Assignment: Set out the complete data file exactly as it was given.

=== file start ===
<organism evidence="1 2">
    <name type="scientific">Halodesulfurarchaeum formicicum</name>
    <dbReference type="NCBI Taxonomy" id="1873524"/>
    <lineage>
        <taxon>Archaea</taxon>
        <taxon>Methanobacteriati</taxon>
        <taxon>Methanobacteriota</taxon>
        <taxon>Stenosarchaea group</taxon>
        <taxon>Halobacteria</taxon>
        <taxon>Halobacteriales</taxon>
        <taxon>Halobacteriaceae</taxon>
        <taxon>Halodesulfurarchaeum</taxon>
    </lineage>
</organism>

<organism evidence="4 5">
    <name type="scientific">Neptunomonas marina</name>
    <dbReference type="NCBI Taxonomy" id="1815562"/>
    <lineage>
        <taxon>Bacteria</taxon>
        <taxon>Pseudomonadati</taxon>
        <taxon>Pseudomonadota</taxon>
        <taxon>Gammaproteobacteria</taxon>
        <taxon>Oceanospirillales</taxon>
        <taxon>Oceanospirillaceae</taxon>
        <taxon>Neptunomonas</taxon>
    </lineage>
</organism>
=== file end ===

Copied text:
<organism evidence="1 2">
    <name type="scientific">Halodesulfurarchaeum formicicum</name>
    <dbReference type="NCBI Taxonomy" id="1873524"/>
    <lineage>
        <taxon>Archaea</taxon>
        <taxon>Methanobacteriati</taxon>
        <taxon>Methanobacteriota</taxon>
        <taxon>Stenosarchaea group</taxon>
        <taxon>Halobacteria</taxon>
        <taxon>Halobacteriales</taxon>
        <taxon>Halobacteriaceae</taxon>
        <taxon>Halodesulfurarchaeum</taxon>
    </lineage>
</organism>

<organism evidence="4 5">
    <name type="scientific">Neptunomonas marina</name>
    <dbReference type="NCBI Taxonomy" id="1815562"/>
    <lineage>
        <taxon>Bacteria</taxon>
        <taxon>Pseudomonadati</taxon>
        <taxon>Pseudomonadota</taxon>
        <taxon>Gammaproteobacteria</taxon>
        <taxon>Oceanospirillales</taxon>
        <taxon>Oceanospirillaceae</taxon>
        <taxon>Neptunomonas</taxon>
    </lineage>
</organism>